How to Decorate a High School Math Room

Colorful pictures and posters can brighten up a classroom, along with an engaging teacher.

When teaching math to high school students, one task that you, the teacher, must accomplish is getting the students excited about your subject. By taking the time to decorate your classroom, you will make the room more inviting and get students excited about coming to your class. When decorating a classroom, it is important to add decorations that not only make the room more inviting, but to make space educational and optimal for learning to take place.

Hang educational posters that relate to the topics you will be teaching. The posters can be any size; distribute them around the room evenly. Quotes of famous mathematicians, useful formulas and illustrations of concepts are good poster material. Adhere these posters to the wall with tape or sticky tacks.

Create bulletin boards that are exciting for students. Most classrooms have a bulletin board that teachers can use to display announcements, but you can also use this space for decoration. Line the cork board with a brightly colored paper. Staple a border (math themed would be most appropriate) around the outside. The theme of the board can be whatever topic you want, and you can change it monthly. Make the board interactive, like a game, to really catch the students' interest.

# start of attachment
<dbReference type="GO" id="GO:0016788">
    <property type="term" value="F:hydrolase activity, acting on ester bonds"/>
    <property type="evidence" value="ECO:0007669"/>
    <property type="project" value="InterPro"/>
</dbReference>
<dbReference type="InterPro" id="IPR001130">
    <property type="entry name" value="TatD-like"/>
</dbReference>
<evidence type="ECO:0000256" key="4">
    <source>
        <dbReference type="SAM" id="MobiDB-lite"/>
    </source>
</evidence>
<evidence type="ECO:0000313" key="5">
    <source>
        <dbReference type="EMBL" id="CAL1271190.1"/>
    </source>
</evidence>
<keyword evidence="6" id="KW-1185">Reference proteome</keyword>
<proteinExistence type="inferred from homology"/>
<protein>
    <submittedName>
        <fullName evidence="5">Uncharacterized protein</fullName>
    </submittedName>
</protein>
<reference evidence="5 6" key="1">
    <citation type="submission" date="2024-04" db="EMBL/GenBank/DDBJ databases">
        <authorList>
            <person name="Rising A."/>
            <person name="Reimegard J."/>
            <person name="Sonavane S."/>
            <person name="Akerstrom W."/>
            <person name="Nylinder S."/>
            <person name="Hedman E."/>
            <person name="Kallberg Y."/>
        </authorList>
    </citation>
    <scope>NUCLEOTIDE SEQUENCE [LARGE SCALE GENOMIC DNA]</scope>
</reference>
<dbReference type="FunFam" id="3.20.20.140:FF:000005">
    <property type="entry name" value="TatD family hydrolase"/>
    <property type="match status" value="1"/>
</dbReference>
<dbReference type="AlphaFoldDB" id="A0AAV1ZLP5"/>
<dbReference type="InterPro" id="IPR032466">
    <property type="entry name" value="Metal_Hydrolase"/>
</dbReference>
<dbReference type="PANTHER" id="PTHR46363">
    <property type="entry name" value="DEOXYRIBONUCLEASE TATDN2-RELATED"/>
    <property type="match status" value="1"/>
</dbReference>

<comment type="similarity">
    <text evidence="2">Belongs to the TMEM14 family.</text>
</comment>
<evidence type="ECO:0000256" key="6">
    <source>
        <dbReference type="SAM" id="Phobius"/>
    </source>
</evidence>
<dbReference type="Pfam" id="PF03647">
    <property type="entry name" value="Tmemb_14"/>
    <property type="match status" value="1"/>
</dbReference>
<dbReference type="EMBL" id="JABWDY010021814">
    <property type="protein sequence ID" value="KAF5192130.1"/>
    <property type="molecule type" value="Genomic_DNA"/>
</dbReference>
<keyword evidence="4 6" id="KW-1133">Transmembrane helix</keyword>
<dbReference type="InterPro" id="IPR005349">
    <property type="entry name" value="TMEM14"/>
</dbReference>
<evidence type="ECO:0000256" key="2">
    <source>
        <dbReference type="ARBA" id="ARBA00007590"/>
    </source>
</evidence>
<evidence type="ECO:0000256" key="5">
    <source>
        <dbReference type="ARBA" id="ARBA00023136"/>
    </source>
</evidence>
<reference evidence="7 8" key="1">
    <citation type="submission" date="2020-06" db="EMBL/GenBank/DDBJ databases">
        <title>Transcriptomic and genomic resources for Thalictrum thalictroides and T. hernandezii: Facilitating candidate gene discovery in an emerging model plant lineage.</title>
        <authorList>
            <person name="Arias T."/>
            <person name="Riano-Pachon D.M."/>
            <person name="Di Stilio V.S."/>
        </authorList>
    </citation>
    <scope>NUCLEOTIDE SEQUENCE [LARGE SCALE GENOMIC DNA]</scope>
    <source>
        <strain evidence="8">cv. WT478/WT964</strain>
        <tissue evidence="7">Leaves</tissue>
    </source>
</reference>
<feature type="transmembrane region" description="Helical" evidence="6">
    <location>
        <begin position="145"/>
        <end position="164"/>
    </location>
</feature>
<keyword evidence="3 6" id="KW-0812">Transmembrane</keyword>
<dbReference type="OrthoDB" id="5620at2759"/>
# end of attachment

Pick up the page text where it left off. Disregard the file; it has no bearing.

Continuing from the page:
Ask your students to create posters as an assignment or for extra credit. For example, if you are studying Paschal's Triangle, a student can create the triangle and write a one-page explanation of its uses in mathematic theory. Hang the posters around the room so the students can be proud of their work.

Hang exceptional tests or reports around the room as the year progresses. Having a "Wall of Fame" in your classroom can give exceptional students a goal and keep them motivated.

Create shapes out of construction paper and hang them around the room for geometry students. On or under each shape, you can write the name and other information, like the formula, for finding the area. These "decorations" can also act as references for your students throughout the year.

  • Rely on your artistic students to come up with ideas for the room. The more you let them help, the more connected to the classroom they will feel.

Bill Varoskovic has been writing professionally since 2010. His areas of academic expertise include world religions, American Sign Language, psychology, personality and community building. Other areas of experience include sports, travel and lifestyle. Varoskovic received his Bachelor of Science in psychology from Central Michigan University in 2010.